This chapter focuses on Ethno-Methodology (EM) which Nicolini characterizes as practice-oriented much like the earlier praxeology of Bourdieu, but more interested in description and less in theory building and particularly the correctness of the descriptions. Garfinkel (1967) is cited as codifying EM around the idea of accountability or making activities legible to others. It’s interesting that Garfinkel originally went to school to study accounting, at least according to Wikipedia. There are several characteristics of accountability:
- social activities have an order
- the order is public (observable)
- the order is mundane, banal, witnessed by anyone
- orders are oriented to each other
- the order makes sense to the people performing
- experts in the order can describe it, they have language for it
This attention to rules is borrowed from some extent from Husserl and Schutz, but comes very close to Wittgenstein’s notion of rules, and rule following. His idea of relexivity is different from Bourdieu and Giddens in that reflexivity is connected with accountability: people make their practices accountable by making them reflexive. Similarly Garfinkel uses the idea of indexicality to talk about the way meanings are embedded in actions, and much of EM’s work can be found in the study of how people work with this indexicality when it pushes up against the way things work in the world: How do people do it?
EM is also concerned with how people perform their competency in an activity, and their membership in a group of other competent people. EM inspired two lines of research: work studies and conversation analysis. It’s interesting and curious that Nicolini says that these ideas of accountability, indexicality, membership and reflexivity are used just to open the space for research, and are abandoned as concepts when it comes to doing the work of EM.
It is important for the descriptions to embody just-thisness or haecceity (a new word for me) – they are told from the perspective of the people involved in the action, using their distinctive words and motivations. To do this the researcher must immerse themself in the domain under study. They must become a legitimate participant to understand the language, rules and activities. This idea is known as unique adequacy. It can require the researcher to dedicate their life to becoming a proficient member of a community. Mehan & Wood (1975) goes so far as to claim that EM isn’t so much a method or a theory but a form of life (recalling Wittgenstein again). This strong version of EM can lead to researchers giving up their research as their membership in the community under study takes over. It feels like there must be some pretty strong parallels with this approach to Bourdieu’s habitus.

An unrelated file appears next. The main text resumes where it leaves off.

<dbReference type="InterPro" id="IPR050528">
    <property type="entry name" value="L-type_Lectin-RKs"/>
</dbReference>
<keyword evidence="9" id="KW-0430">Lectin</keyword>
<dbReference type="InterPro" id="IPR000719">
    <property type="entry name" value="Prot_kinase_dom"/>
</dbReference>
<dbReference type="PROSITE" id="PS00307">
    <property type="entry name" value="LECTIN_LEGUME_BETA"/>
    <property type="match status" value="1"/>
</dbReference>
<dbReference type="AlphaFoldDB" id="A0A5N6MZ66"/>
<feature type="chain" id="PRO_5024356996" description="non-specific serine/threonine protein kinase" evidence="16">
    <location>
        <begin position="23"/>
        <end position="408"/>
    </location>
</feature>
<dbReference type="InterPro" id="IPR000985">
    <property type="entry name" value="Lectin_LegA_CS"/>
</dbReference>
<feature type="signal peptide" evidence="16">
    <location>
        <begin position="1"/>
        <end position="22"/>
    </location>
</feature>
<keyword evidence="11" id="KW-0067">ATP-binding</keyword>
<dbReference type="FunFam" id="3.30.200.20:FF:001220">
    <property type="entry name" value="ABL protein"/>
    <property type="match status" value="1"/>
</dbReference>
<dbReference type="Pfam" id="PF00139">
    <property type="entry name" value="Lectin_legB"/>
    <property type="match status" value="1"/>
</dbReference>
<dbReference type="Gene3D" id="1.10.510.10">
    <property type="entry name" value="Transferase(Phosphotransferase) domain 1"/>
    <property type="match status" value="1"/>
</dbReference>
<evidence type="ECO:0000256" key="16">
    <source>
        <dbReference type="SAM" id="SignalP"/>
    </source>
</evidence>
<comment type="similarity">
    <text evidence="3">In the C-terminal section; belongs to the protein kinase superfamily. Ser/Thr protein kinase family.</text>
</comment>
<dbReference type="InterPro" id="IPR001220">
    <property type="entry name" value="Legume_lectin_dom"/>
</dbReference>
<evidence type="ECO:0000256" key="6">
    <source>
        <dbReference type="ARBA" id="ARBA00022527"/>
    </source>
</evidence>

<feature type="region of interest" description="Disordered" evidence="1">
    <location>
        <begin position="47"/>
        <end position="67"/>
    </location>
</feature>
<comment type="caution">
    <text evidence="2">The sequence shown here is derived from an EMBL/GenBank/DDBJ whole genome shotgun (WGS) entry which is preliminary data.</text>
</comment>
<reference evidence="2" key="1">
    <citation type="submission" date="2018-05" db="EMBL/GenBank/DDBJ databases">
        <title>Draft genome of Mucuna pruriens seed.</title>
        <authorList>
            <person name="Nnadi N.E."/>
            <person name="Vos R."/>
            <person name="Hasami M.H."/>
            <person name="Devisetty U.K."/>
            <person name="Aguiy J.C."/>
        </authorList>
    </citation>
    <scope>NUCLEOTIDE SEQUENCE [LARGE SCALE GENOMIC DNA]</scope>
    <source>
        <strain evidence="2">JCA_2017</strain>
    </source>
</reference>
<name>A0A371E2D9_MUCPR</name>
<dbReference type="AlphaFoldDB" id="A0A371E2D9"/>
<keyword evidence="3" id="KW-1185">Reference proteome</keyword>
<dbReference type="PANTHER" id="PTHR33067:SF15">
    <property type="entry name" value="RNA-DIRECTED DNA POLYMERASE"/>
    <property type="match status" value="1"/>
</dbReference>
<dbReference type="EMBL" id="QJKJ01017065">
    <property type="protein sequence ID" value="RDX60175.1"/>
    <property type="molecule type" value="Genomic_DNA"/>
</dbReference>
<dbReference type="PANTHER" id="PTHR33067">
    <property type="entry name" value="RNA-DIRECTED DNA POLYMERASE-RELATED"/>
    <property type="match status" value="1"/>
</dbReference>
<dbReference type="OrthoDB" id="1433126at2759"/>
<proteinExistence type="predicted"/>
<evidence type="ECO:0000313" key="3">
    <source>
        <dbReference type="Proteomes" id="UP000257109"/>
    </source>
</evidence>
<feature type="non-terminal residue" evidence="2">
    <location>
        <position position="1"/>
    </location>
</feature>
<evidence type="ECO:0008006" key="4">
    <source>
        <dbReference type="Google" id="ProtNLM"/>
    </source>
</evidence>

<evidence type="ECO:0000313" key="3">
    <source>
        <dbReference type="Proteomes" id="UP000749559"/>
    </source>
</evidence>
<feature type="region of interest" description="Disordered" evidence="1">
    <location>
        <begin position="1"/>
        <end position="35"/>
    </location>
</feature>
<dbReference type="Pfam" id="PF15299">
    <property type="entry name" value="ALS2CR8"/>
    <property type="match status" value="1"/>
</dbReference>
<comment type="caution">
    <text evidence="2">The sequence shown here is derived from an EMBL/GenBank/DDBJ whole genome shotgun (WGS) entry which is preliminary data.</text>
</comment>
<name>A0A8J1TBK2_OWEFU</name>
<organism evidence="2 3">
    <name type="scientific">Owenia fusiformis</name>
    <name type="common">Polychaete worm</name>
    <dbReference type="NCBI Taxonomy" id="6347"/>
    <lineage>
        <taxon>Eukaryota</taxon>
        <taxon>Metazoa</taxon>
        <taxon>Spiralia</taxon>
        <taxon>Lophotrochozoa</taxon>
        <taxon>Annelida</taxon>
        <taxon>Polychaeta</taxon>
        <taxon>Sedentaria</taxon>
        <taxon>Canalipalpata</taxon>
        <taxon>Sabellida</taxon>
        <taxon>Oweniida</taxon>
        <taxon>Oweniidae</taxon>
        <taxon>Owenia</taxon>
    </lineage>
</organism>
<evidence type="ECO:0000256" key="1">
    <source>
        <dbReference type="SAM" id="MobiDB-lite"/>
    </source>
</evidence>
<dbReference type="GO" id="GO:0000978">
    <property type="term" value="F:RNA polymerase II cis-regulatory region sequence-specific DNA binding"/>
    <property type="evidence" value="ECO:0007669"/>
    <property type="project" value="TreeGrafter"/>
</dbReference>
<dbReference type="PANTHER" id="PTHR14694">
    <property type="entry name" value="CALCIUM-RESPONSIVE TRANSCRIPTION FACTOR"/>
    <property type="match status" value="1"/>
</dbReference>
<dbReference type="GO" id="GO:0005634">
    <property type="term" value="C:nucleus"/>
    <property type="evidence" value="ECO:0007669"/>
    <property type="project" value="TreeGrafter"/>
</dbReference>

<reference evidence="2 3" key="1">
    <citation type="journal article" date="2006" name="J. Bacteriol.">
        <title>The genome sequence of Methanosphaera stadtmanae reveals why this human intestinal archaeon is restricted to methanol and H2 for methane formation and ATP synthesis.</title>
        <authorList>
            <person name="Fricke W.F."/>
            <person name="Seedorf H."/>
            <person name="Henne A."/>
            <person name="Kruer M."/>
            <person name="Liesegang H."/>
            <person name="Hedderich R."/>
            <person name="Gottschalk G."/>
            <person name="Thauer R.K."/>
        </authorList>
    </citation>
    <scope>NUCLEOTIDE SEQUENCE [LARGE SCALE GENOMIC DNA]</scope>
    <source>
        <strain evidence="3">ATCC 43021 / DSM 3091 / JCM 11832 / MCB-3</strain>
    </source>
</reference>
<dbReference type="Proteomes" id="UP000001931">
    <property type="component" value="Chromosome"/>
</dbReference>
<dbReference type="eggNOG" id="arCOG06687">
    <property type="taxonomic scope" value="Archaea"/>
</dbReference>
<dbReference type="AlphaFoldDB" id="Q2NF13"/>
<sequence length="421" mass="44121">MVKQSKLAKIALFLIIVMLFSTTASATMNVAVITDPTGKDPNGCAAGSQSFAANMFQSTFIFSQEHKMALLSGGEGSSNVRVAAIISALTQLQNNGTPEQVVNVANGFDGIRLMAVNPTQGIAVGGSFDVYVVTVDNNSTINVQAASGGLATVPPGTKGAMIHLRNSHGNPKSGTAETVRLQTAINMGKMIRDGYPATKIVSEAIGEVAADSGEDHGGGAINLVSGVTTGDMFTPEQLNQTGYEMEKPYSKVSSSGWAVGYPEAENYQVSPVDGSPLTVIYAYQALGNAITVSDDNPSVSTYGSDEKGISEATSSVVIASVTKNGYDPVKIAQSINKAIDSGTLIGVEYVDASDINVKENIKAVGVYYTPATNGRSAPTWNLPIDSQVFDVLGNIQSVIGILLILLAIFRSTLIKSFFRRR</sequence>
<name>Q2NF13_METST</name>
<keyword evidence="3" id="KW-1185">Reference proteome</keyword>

EM was apparently the subject of fierce debate in the sociology community, and EM practitioners found it difficult to get academic jobs. In the 1990s EM practices got new life in the work of Suchman, Dourish (who are on my reading list for later in the semester) and others who conducted workplace studies, examining the effects of technology in order to inform design.
EM-orientated workplace studies are not limited, in fact, to claiming in principle—as other theories do—that actors are bricoleurs, that they improvise and construct their world, that there is power and hierarchy. Rather, such studies go to great length to present living instances of bricolaging, improvisation, and power and hierarchy making and unmaking. They are not limited to claiming that organizations and society are socially constructed, that decisions and conducts are context-dependent, and that knowledge is practical and situated. Instead, they set out to provide evidentiary empirical substantiation to these claims, describing in detail how ordered and organized scenes of action are accomplished, how members build on contextual clues for accomplishing their activities, how knowing is visibly exhibited in what members actually do or refrain from doing. (p. 148)
EM feels like the most humanistic of the practice theories reviewed so far. It doesn’t attempt to make a theory, but instead embodies a sensibility, or a set of questions, and a way of approaching study, rather than a formula for conducting the research. EM is data driven and at the same time it is a literary genre.
Garfinkel, H. (1967). Studies in ethnomethodology. Prentice Hall.
Mehan, H., & Wood, H. (1975). The reality of ethnomethodology. John Wiley & Sons Inc.